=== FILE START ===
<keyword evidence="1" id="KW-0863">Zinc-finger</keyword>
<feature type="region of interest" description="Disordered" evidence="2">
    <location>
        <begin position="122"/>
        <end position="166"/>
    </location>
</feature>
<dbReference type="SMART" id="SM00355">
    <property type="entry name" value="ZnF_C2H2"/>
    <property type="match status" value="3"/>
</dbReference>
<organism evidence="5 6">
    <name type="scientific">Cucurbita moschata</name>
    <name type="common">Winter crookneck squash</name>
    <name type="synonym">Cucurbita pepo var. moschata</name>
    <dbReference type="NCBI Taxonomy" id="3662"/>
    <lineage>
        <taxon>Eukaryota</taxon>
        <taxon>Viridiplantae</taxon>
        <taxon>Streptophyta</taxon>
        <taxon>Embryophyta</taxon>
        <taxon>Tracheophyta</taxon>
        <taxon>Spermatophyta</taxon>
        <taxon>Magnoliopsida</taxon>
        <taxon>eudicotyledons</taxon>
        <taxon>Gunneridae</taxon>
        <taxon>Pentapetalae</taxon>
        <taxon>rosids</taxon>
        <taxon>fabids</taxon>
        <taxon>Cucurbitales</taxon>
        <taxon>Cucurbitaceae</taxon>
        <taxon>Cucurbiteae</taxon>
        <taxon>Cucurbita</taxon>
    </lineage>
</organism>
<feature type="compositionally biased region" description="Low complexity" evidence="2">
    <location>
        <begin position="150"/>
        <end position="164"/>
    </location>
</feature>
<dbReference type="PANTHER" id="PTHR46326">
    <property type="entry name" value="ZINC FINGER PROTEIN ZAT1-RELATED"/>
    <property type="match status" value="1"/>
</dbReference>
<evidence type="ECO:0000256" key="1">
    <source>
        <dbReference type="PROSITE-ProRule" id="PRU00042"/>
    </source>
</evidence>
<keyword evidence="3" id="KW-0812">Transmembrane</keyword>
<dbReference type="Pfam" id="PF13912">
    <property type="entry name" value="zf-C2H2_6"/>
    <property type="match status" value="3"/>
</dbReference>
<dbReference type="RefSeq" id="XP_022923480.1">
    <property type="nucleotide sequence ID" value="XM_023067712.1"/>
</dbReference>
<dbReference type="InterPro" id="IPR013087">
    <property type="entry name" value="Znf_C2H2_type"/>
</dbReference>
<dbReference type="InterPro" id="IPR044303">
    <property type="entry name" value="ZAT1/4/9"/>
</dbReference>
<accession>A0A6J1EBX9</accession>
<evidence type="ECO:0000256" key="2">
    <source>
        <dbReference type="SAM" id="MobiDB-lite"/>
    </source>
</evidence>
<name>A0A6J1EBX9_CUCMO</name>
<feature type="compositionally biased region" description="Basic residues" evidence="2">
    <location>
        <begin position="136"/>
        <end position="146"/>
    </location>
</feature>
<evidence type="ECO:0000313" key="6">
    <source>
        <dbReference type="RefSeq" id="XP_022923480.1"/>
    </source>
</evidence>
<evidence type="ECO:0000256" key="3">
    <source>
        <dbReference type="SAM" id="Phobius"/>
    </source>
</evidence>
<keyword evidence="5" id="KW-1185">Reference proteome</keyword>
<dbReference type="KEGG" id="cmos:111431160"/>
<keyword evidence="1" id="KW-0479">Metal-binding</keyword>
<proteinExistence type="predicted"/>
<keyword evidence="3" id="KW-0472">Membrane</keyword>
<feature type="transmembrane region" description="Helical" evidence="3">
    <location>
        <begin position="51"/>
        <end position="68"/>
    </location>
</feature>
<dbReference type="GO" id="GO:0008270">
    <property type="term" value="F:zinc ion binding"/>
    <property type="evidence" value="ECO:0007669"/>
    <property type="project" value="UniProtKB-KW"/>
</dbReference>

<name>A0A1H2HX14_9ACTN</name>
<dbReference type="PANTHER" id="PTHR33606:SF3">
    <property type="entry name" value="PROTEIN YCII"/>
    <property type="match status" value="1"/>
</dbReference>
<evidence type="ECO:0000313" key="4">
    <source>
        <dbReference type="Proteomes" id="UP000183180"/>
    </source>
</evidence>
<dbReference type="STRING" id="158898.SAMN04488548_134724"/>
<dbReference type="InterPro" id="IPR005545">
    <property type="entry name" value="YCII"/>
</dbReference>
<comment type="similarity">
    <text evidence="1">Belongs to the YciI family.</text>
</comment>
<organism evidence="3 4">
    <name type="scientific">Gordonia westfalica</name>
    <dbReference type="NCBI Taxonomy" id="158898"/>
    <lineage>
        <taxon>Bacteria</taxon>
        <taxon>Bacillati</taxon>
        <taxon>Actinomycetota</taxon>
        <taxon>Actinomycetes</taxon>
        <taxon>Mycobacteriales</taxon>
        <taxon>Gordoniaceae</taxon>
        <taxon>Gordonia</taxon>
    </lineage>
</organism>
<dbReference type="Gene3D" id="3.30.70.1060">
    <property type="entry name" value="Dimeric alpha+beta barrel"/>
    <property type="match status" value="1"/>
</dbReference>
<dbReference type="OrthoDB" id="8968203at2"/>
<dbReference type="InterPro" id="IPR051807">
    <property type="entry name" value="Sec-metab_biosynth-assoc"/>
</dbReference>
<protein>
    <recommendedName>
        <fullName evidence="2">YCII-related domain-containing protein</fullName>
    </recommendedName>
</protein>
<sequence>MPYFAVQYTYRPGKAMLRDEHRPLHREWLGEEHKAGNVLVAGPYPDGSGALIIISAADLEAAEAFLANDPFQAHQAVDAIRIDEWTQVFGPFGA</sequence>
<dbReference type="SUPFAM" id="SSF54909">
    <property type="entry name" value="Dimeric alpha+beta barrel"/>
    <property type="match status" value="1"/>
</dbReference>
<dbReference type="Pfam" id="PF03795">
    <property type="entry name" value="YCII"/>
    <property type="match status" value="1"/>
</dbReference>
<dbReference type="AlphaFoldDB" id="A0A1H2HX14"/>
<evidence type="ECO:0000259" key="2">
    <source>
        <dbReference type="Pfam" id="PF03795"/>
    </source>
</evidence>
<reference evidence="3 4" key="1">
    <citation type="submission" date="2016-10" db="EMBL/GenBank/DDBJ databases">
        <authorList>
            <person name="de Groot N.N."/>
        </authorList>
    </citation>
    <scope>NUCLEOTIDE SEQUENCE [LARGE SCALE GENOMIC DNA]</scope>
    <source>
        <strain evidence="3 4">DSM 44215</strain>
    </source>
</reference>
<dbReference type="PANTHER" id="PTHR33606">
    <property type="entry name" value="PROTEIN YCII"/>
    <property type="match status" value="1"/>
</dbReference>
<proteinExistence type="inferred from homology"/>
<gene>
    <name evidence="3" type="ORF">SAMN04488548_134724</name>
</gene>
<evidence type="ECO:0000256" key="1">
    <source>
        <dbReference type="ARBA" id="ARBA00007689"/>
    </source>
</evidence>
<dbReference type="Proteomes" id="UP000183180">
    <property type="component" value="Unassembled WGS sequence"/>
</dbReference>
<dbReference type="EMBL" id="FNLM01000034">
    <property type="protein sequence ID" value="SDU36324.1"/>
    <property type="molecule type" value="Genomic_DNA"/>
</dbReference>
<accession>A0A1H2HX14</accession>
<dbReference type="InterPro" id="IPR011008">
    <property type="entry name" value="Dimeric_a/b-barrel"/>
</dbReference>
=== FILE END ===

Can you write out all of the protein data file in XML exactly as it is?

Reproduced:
<keyword evidence="1" id="KW-0863">Zinc-finger</keyword>
<feature type="region of interest" description="Disordered" evidence="2">
    <location>
        <begin position="122"/>
        <end position="166"/>
    </location>
</feature>
<dbReference type="SMART" id="SM00355">
    <property type="entry name" value="ZnF_C2H2"/>
    <property type="match status" value="3"/>
</dbReference>
<organism evidence="5 6">
    <name type="scientific">Cucurbita moschata</name>
    <name type="common">Winter crookneck squash</name>
    <name type="synonym">Cucurbita pepo var. moschata</name>
    <dbReference type="NCBI Taxonomy" id="3662"/>
    <lineage>
        <taxon>Eukaryota</taxon>
        <taxon>Viridiplantae</taxon>
        <taxon>Streptophyta</taxon>
        <taxon>Embryophyta</taxon>
        <taxon>Tracheophyta</taxon>
        <taxon>Spermatophyta</taxon>
        <taxon>Magnoliopsida</taxon>
        <taxon>eudicotyledons</taxon>
        <taxon>Gunneridae</taxon>
        <taxon>Pentapetalae</taxon>
        <taxon>rosids</taxon>
        <taxon>fabids</taxon>
        <taxon>Cucurbitales</taxon>
        <taxon>Cucurbitaceae</taxon>
        <taxon>Cucurbiteae</taxon>
        <taxon>Cucurbita</taxon>
    </lineage>
</organism>
<feature type="compositionally biased region" description="Low complexity" evidence="2">
    <location>
        <begin position="150"/>
        <end position="164"/>
    </location>
</feature>
<dbReference type="PANTHER" id="PTHR46326">
    <property type="entry name" value="ZINC FINGER PROTEIN ZAT1-RELATED"/>
    <property type="match status" value="1"/>
</dbReference>
<evidence type="ECO:0000256" key="1">
    <source>
        <dbReference type="PROSITE-ProRule" id="PRU00042"/>
    </source>
</evidence>
<keyword evidence="3" id="KW-0812">Transmembrane</keyword>
<dbReference type="Pfam" id="PF13912">
    <property type="entry name" value="zf-C2H2_6"/>
    <property type="match status" value="3"/>
</dbReference>
<dbReference type="RefSeq" id="XP_022923480.1">
    <property type="nucleotide sequence ID" value="XM_023067712.1"/>
</dbReference>
<dbReference type="InterPro" id="IPR013087">
    <property type="entry name" value="Znf_C2H2_type"/>
</dbReference>
<dbReference type="InterPro" id="IPR044303">
    <property type="entry name" value="ZAT1/4/9"/>
</dbReference>
<accession>A0A6J1EBX9</accession>
<evidence type="ECO:0000256" key="2">
    <source>
        <dbReference type="SAM" id="MobiDB-lite"/>
    </source>
</evidence>
<name>A0A6J1EBX9_CUCMO</name>
<feature type="compositionally biased region" description="Basic residues" evidence="2">
    <location>
        <begin position="136"/>
        <end position="146"/>
    </location>
</feature>
<evidence type="ECO:0000313" key="6">
    <source>
        <dbReference type="RefSeq" id="XP_022923480.1"/>
    </source>
</evidence>
<evidence type="ECO:0000256" key="3">
    <source>
        <dbReference type="SAM" id="Phobius"/>
    </source>
</evidence>
<keyword evidence="5" id="KW-1185">Reference proteome</keyword>
<dbReference type="KEGG" id="cmos:111431160"/>
<keyword evidence="1" id="KW-0479">Metal-binding</keyword>
<proteinExistence type="predicted"/>
<keyword evidence="3" id="KW-0472">Membrane</keyword>
<feature type="transmembrane region" description="Helical" evidence="3">
    <location>
        <begin position="51"/>
        <end position="68"/>
    </location>
</feature>
<dbReference type="GO" id="GO:0008270">
    <property type="term" value="F:zinc ion binding"/>
    <property type="evidence" value="ECO:0007669"/>
    <property type="project" value="UniProtKB-KW"/>
</dbReference>

<name>A0A1H2HX14_9ACTN</name>
<dbReference type="PANTHER" id="PTHR33606:SF3">
    <property type="entry name" value="PROTEIN YCII"/>
    <property type="match status" value="1"/>
</dbReference>
<evidence type="ECO:0000313" key="4">
    <source>
        <dbReference type="Proteomes" id="UP000183180"/>
    </source>
</evidence>
<dbReference type="STRING" id="158898.SAMN04488548_134724"/>
<dbReference type="InterPro" id="IPR005545">
    <property type="entry name" value="YCII"/>
</dbReference>
<comment type="similarity">
    <text evidence="1">Belongs to the YciI family.</text>
</comment>
<organism evidence="3 4">
    <name type="scientific">Gordonia westfalica</name>
    <dbReference type="NCBI Taxonomy" id="158898"/>
    <lineage>
        <taxon>Bacteria</taxon>
        <taxon>Bacillati</taxon>
        <taxon>Actinomycetota</taxon>
        <taxon>Actinomycetes</taxon>
        <taxon>Mycobacteriales</taxon>
        <taxon>Gordoniaceae</taxon>
        <taxon>Gordonia</taxon>
    </lineage>
</organism>
<dbReference type="Gene3D" id="3.30.70.1060">
    <property type="entry name" value="Dimeric alpha+beta barrel"/>
    <property type="match status" value="1"/>
</dbReference>
<dbReference type="OrthoDB" id="8968203at2"/>
<dbReference type="InterPro" id="IPR051807">
    <property type="entry name" value="Sec-metab_biosynth-assoc"/>
</dbReference>
<protein>
    <recommendedName>
        <fullName evidence="2">YCII-related domain-containing protein</fullName>
    </recommendedName>
</protein>
<sequence>MPYFAVQYTYRPGKAMLRDEHRPLHREWLGEEHKAGNVLVAGPYPDGSGALIIISAADLEAAEAFLANDPFQAHQAVDAIRIDEWTQVFGPFGA</sequence>
<dbReference type="SUPFAM" id="SSF54909">
    <property type="entry name" value="Dimeric alpha+beta barrel"/>
    <property type="match status" value="1"/>
</dbReference>
<dbReference type="Pfam" id="PF03795">
    <property type="entry name" value="YCII"/>
    <property type="match status" value="1"/>
</dbReference>
<dbReference type="AlphaFoldDB" id="A0A1H2HX14"/>
<evidence type="ECO:0000259" key="2">
    <source>
        <dbReference type="Pfam" id="PF03795"/>
    </source>
</evidence>
<reference evidence="3 4" key="1">
    <citation type="submission" date="2016-10" db="EMBL/GenBank/DDBJ databases">
        <authorList>
            <person name="de Groot N.N."/>
        </authorList>
    </citation>
    <scope>NUCLEOTIDE SEQUENCE [LARGE SCALE GENOMIC DNA]</scope>
    <source>
        <strain evidence="3 4">DSM 44215</strain>
    </source>
</reference>
<dbReference type="PANTHER" id="PTHR33606">
    <property type="entry name" value="PROTEIN YCII"/>
    <property type="match status" value="1"/>
</dbReference>
<proteinExistence type="inferred from homology"/>
<gene>
    <name evidence="3" type="ORF">SAMN04488548_134724</name>
</gene>
<evidence type="ECO:0000256" key="1">
    <source>
        <dbReference type="ARBA" id="ARBA00007689"/>
    </source>
</evidence>
<dbReference type="Proteomes" id="UP000183180">
    <property type="component" value="Unassembled WGS sequence"/>
</dbReference>
<dbReference type="EMBL" id="FNLM01000034">
    <property type="protein sequence ID" value="SDU36324.1"/>
    <property type="molecule type" value="Genomic_DNA"/>
</dbReference>
<accession>A0A1H2HX14</accession>
<dbReference type="InterPro" id="IPR011008">
    <property type="entry name" value="Dimeric_a/b-barrel"/>
</dbReference>